So I strongly recommend in case of HP PCs, better analyze carefully all the Security management features, added by the OEM, before intent to make any modifications to the boot files/folders, (including editing so common things as the BCD), to avoid any potential malfunction or blocking of the MB.

 

alacran



#29 cdob

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Posted 15 December 2021 - 10:38 PM

Today, one of those computers ( the lesser-known brand ) returned back to my office. Surprisingly, the computer had no any problems

-
Well, the computer was off/no external power supply for a couple of days.
This may be the difference.

I see, the motherboard failure arise at another location, another town, another users, average end users,

 

I've no idea about real issue:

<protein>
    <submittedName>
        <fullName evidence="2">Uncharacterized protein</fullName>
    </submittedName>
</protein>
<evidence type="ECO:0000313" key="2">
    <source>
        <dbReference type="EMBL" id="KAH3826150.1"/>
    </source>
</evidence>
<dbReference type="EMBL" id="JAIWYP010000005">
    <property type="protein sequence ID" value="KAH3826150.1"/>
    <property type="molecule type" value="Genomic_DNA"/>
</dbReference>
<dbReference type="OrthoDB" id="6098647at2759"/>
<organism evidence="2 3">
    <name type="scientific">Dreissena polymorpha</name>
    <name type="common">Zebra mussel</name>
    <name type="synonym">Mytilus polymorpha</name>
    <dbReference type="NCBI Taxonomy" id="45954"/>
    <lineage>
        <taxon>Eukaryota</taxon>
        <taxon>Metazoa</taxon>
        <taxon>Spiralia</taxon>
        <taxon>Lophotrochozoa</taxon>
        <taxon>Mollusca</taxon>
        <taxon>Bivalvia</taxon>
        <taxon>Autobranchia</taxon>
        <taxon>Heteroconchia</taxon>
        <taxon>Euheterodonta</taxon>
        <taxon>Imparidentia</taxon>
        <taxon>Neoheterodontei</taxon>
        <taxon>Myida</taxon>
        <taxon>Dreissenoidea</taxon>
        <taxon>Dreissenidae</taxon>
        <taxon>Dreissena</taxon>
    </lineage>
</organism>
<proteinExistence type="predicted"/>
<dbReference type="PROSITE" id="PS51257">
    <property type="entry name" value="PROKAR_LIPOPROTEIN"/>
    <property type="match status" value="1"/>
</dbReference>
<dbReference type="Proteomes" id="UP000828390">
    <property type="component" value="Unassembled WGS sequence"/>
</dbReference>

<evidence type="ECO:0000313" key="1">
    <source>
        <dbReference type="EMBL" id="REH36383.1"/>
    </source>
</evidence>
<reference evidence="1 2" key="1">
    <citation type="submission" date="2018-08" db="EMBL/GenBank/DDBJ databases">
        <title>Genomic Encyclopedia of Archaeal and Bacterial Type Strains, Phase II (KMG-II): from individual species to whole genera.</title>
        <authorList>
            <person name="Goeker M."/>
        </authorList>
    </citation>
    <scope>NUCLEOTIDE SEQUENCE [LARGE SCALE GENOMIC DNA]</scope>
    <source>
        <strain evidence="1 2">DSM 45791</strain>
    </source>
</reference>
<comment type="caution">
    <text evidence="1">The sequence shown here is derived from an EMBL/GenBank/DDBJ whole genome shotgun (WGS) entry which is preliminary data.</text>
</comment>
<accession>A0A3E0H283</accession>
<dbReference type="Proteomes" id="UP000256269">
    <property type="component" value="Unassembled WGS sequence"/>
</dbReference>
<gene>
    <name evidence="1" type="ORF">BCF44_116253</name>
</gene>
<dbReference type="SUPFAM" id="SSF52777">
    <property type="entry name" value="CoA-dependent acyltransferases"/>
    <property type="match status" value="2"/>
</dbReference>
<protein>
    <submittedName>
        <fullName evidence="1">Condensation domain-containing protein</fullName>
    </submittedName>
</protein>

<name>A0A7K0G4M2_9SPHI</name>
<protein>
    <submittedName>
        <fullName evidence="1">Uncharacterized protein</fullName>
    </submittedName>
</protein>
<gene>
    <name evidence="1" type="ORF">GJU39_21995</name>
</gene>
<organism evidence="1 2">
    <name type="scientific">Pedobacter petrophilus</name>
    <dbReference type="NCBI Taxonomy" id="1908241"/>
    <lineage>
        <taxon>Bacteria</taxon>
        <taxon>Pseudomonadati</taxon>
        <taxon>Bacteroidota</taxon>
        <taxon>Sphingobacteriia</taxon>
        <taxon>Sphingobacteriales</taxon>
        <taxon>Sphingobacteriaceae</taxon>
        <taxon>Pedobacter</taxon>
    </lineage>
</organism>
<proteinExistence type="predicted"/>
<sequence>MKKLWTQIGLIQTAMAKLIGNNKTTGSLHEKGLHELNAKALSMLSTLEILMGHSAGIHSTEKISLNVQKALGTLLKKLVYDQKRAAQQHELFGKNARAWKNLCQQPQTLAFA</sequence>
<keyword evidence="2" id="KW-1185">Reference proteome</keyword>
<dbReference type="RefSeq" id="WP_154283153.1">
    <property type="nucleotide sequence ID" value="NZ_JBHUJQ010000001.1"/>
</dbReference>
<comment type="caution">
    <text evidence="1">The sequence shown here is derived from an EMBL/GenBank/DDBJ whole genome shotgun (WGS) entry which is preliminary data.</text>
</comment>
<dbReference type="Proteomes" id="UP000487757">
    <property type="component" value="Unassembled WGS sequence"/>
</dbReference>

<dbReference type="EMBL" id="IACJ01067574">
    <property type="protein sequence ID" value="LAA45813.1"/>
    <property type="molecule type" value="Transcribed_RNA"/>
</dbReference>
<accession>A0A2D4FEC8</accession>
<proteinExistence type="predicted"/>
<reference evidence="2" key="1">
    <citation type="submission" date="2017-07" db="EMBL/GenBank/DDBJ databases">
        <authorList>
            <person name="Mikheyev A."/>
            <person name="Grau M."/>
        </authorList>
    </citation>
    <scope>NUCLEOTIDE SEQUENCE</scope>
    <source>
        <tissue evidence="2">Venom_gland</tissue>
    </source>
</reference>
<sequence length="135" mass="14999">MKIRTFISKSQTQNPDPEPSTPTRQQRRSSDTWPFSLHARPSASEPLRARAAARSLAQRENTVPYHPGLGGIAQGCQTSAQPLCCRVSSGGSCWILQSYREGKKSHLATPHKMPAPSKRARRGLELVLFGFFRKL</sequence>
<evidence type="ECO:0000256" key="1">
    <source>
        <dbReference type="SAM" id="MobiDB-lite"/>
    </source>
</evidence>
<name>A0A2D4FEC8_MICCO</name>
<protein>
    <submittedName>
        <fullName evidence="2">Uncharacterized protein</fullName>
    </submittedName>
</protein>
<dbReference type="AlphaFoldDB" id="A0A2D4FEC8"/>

broken motherboard, replace hardware

clear CMOS (basic motherboard settings)

press power button a long time, power down by hardware and restart

 

Let's assume the simple case:
Do this users know basic rescue?  Press and hold the power button for 10 - 30 seconds?
Shut down the machine thoroughly and restart.
Maybe there is no real issue, just a minor clitch.

 

Another idea: boot.wim at drive c: and bitlocker
Sorry, I wonder currently only, no question, no suggestion so far. It's a idea only.



#30 Vortex

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Posted 16 December 2021 - 06:37 PM

Hi cdob,

 

It's not about the intervention of other people. It was me, the last user who faced the motherboard failure after the attempt to boot to WinPE.